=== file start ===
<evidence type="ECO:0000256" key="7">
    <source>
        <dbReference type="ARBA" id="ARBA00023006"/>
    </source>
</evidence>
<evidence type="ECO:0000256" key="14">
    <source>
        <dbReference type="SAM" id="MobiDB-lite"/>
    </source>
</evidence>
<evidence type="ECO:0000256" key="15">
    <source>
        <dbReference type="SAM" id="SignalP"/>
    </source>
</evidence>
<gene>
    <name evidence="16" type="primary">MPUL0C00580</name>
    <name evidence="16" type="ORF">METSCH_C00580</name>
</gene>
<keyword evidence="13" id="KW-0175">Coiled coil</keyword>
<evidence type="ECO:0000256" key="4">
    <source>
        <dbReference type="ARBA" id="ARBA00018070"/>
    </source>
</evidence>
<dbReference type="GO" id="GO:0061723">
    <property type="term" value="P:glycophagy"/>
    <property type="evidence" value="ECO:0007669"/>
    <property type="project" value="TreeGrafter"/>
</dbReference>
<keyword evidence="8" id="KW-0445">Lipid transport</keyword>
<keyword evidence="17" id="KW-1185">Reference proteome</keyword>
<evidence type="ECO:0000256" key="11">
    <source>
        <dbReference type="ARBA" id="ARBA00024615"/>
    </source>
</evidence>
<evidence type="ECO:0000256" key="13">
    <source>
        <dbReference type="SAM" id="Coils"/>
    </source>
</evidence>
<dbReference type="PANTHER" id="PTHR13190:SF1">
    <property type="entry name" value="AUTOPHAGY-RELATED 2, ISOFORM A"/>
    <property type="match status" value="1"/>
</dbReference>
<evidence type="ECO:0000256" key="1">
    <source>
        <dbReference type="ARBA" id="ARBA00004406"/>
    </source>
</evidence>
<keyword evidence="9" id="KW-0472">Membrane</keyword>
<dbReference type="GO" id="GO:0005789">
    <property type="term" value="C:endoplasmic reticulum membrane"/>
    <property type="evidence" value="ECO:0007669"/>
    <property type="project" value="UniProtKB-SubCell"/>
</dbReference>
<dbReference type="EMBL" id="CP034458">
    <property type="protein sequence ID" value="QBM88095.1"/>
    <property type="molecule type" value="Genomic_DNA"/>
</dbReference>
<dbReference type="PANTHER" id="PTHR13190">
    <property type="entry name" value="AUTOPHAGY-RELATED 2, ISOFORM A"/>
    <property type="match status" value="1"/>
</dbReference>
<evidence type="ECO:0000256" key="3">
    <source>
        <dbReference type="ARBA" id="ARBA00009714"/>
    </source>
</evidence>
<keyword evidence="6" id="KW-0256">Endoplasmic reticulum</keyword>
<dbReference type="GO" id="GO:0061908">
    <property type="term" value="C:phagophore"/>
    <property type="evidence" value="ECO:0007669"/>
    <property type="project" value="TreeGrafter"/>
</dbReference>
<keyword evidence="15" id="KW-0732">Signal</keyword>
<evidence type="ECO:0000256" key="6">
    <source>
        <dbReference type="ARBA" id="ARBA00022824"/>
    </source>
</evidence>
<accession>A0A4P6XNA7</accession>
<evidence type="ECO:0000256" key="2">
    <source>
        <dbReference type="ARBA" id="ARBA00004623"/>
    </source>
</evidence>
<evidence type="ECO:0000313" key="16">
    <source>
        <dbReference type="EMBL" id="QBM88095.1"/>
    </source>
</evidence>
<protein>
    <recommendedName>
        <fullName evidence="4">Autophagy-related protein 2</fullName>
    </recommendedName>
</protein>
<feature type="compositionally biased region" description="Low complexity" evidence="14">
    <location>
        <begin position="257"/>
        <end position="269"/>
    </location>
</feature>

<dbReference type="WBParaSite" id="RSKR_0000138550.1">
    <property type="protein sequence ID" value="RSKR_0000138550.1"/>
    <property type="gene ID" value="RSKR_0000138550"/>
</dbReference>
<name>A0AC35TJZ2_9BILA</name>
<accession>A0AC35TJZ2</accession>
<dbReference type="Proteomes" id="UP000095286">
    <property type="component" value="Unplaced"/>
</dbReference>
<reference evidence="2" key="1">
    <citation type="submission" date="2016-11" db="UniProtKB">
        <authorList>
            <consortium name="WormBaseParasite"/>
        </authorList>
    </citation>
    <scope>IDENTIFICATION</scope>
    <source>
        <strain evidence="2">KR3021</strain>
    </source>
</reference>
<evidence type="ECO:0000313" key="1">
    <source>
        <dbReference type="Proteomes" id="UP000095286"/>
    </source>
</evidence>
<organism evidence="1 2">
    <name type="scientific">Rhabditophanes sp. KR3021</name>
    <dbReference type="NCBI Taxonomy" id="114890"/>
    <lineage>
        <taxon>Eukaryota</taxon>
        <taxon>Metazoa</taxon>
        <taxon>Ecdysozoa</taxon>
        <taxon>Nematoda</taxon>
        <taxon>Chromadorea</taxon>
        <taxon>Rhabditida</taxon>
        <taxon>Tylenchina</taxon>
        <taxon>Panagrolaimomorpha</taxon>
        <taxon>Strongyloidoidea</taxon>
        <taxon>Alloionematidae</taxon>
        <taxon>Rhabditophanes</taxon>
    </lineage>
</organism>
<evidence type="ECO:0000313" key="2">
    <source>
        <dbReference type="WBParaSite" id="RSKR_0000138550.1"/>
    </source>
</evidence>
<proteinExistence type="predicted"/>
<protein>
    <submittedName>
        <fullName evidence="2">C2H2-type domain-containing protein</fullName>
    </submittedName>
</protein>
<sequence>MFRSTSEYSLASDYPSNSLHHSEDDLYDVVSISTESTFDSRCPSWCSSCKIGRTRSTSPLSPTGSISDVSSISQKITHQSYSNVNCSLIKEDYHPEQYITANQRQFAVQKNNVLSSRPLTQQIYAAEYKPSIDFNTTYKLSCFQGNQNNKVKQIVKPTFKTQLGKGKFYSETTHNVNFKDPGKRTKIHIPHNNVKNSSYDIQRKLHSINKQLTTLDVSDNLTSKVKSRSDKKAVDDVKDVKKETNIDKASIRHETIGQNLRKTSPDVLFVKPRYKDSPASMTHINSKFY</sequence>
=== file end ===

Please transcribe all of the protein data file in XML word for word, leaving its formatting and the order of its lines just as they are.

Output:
<evidence type="ECO:0000256" key="7">
    <source>
        <dbReference type="ARBA" id="ARBA00023006"/>
    </source>
</evidence>
<evidence type="ECO:0000256" key="14">
    <source>
        <dbReference type="SAM" id="MobiDB-lite"/>
    </source>
</evidence>
<evidence type="ECO:0000256" key="15">
    <source>
        <dbReference type="SAM" id="SignalP"/>
    </source>
</evidence>
<gene>
    <name evidence="16" type="primary">MPUL0C00580</name>
    <name evidence="16" type="ORF">METSCH_C00580</name>
</gene>
<keyword evidence="13" id="KW-0175">Coiled coil</keyword>
<evidence type="ECO:0000256" key="4">
    <source>
        <dbReference type="ARBA" id="ARBA00018070"/>
    </source>
</evidence>
<dbReference type="GO" id="GO:0061723">
    <property type="term" value="P:glycophagy"/>
    <property type="evidence" value="ECO:0007669"/>
    <property type="project" value="TreeGrafter"/>
</dbReference>
<keyword evidence="8" id="KW-0445">Lipid transport</keyword>
<keyword evidence="17" id="KW-1185">Reference proteome</keyword>
<evidence type="ECO:0000256" key="11">
    <source>
        <dbReference type="ARBA" id="ARBA00024615"/>
    </source>
</evidence>
<evidence type="ECO:0000256" key="13">
    <source>
        <dbReference type="SAM" id="Coils"/>
    </source>
</evidence>
<dbReference type="PANTHER" id="PTHR13190:SF1">
    <property type="entry name" value="AUTOPHAGY-RELATED 2, ISOFORM A"/>
    <property type="match status" value="1"/>
</dbReference>
<evidence type="ECO:0000256" key="1">
    <source>
        <dbReference type="ARBA" id="ARBA00004406"/>
    </source>
</evidence>
<keyword evidence="9" id="KW-0472">Membrane</keyword>
<dbReference type="GO" id="GO:0005789">
    <property type="term" value="C:endoplasmic reticulum membrane"/>
    <property type="evidence" value="ECO:0007669"/>
    <property type="project" value="UniProtKB-SubCell"/>
</dbReference>
<dbReference type="EMBL" id="CP034458">
    <property type="protein sequence ID" value="QBM88095.1"/>
    <property type="molecule type" value="Genomic_DNA"/>
</dbReference>
<dbReference type="PANTHER" id="PTHR13190">
    <property type="entry name" value="AUTOPHAGY-RELATED 2, ISOFORM A"/>
    <property type="match status" value="1"/>
</dbReference>
<evidence type="ECO:0000256" key="3">
    <source>
        <dbReference type="ARBA" id="ARBA00009714"/>
    </source>
</evidence>
<keyword evidence="6" id="KW-0256">Endoplasmic reticulum</keyword>
<dbReference type="GO" id="GO:0061908">
    <property type="term" value="C:phagophore"/>
    <property type="evidence" value="ECO:0007669"/>
    <property type="project" value="TreeGrafter"/>
</dbReference>
<keyword evidence="15" id="KW-0732">Signal</keyword>
<evidence type="ECO:0000256" key="6">
    <source>
        <dbReference type="ARBA" id="ARBA00022824"/>
    </source>
</evidence>
<accession>A0A4P6XNA7</accession>
<evidence type="ECO:0000256" key="2">
    <source>
        <dbReference type="ARBA" id="ARBA00004623"/>
    </source>
</evidence>
<evidence type="ECO:0000313" key="16">
    <source>
        <dbReference type="EMBL" id="QBM88095.1"/>
    </source>
</evidence>
<protein>
    <recommendedName>
        <fullName evidence="4">Autophagy-related protein 2</fullName>
    </recommendedName>
</protein>
<feature type="compositionally biased region" description="Low complexity" evidence="14">
    <location>
        <begin position="257"/>
        <end position="269"/>
    </location>
</feature>

<dbReference type="WBParaSite" id="RSKR_0000138550.1">
    <property type="protein sequence ID" value="RSKR_0000138550.1"/>
    <property type="gene ID" value="RSKR_0000138550"/>
</dbReference>
<name>A0AC35TJZ2_9BILA</name>
<accession>A0AC35TJZ2</accession>
<dbReference type="Proteomes" id="UP000095286">
    <property type="component" value="Unplaced"/>
</dbReference>
<reference evidence="2" key="1">
    <citation type="submission" date="2016-11" db="UniProtKB">
        <authorList>
            <consortium name="WormBaseParasite"/>
        </authorList>
    </citation>
    <scope>IDENTIFICATION</scope>
    <source>
        <strain evidence="2">KR3021</strain>
    </source>
</reference>
<evidence type="ECO:0000313" key="1">
    <source>
        <dbReference type="Proteomes" id="UP000095286"/>
    </source>
</evidence>
<organism evidence="1 2">
    <name type="scientific">Rhabditophanes sp. KR3021</name>
    <dbReference type="NCBI Taxonomy" id="114890"/>
    <lineage>
        <taxon>Eukaryota</taxon>
        <taxon>Metazoa</taxon>
        <taxon>Ecdysozoa</taxon>
        <taxon>Nematoda</taxon>
        <taxon>Chromadorea</taxon>
        <taxon>Rhabditida</taxon>
        <taxon>Tylenchina</taxon>
        <taxon>Panagrolaimomorpha</taxon>
        <taxon>Strongyloidoidea</taxon>
        <taxon>Alloionematidae</taxon>
        <taxon>Rhabditophanes</taxon>
    </lineage>
</organism>
<evidence type="ECO:0000313" key="2">
    <source>
        <dbReference type="WBParaSite" id="RSKR_0000138550.1"/>
    </source>
</evidence>
<proteinExistence type="predicted"/>
<protein>
    <submittedName>
        <fullName evidence="2">C2H2-type domain-containing protein</fullName>
    </submittedName>
</protein>
<sequence>MFRSTSEYSLASDYPSNSLHHSEDDLYDVVSISTESTFDSRCPSWCSSCKIGRTRSTSPLSPTGSISDVSSISQKITHQSYSNVNCSLIKEDYHPEQYITANQRQFAVQKNNVLSSRPLTQQIYAAEYKPSIDFNTTYKLSCFQGNQNNKVKQIVKPTFKTQLGKGKFYSETTHNVNFKDPGKRTKIHIPHNNVKNSSYDIQRKLHSINKQLTTLDVSDNLTSKVKSRSDKKAVDDVKDVKKETNIDKASIRHETIGQNLRKTSPDVLFVKPRYKDSPASMTHINSKFY</sequence>